In addition to substantially increasing the concentration levels in each Overlap DMA, the proposed merger would also enable Gray to black out more Big 4 stations simultaneously in each of the Overlap DMAs than either Gray or Raycom could black out independently today, increasing Gray's bargaining leverage and likely leading to increased retransmission consent fees to any MVPD whose footprint includes any of the Overlap DMAs. Retransmission consent fees—and thus the fee increases likely to be caused by the proposed merger—generally are passed through to an MVPD's subscribers in the form of higher subscription fees or as a line item on their bills.

C. Broadcast Television Spot Advertising

1. Background

Broadcast television stations sell advertising “spots” during breaks in their programming. An advertiser purchases spots from a broadcast station to communicate to viewers within the DMA in which the broadcast television station is located. Gray and Raycom compete to sell broadcast television spot advertising in each of the Overlap DMAs.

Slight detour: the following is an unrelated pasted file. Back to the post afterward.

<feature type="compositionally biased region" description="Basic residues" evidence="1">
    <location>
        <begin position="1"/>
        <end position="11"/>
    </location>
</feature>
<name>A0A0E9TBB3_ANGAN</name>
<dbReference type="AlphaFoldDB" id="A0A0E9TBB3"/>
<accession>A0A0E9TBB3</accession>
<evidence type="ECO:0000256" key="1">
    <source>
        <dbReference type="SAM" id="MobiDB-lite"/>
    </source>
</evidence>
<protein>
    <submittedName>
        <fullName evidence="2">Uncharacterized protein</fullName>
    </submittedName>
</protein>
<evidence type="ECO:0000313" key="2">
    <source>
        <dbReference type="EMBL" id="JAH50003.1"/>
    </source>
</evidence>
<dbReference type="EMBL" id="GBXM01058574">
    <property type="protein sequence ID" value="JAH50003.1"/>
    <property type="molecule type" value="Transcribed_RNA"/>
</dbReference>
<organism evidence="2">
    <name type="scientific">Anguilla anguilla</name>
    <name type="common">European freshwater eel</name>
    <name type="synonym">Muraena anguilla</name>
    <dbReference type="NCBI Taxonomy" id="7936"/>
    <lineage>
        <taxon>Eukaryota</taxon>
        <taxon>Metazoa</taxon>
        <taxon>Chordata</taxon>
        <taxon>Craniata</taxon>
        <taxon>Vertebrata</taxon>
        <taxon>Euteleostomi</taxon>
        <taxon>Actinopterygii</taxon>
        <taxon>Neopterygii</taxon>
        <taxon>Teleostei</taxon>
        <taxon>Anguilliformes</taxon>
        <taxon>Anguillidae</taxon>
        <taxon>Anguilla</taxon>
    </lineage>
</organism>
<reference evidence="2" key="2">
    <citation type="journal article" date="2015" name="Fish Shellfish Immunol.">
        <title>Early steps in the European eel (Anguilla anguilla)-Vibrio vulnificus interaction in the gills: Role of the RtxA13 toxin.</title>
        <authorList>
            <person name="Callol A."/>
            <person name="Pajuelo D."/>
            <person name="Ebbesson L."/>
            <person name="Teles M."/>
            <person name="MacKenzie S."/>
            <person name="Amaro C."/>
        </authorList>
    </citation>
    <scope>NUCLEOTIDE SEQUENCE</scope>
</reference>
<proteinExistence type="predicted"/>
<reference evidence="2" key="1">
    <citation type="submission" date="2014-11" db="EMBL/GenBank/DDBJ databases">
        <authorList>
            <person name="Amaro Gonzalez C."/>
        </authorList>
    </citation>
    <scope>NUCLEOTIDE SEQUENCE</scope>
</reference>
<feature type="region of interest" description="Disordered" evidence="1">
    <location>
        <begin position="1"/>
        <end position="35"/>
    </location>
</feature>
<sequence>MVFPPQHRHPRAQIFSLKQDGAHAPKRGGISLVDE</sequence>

2. Relevant Markets

Broadcast television spot advertising constitutes a relevant product market and line of commerce under Section 7 of the Clayton Act. Broadcast television spot advertising possesses a unique combination of attributes that set it apart from advertising on other media. Broadcast television spot advertising combines sight, sound, and motion in a way that makes television advertisements particularly memorable and impactful. Additionally, broadcast television spot advertising reaches a large percentage of an advertisers' potential customers in a DMA, making it especially effective for promoting brand awareness. Advertisers want to advertise on broadcast stations because they offer popular programming such as local news, sports, and primetime and syndicated shows that are especially attractive in reaching a broad demographic base and a large audience of viewers.

MVPDs sell spot advertising to be shown during breaks in cable network programming. However, cable television spot advertising is an ineffective substitute for broadcast television spot advertising. Cable television spot advertising reaches far fewer television households within a DMA, is limited in supply, and generally offers more specialized programs that appeal to niche audiences.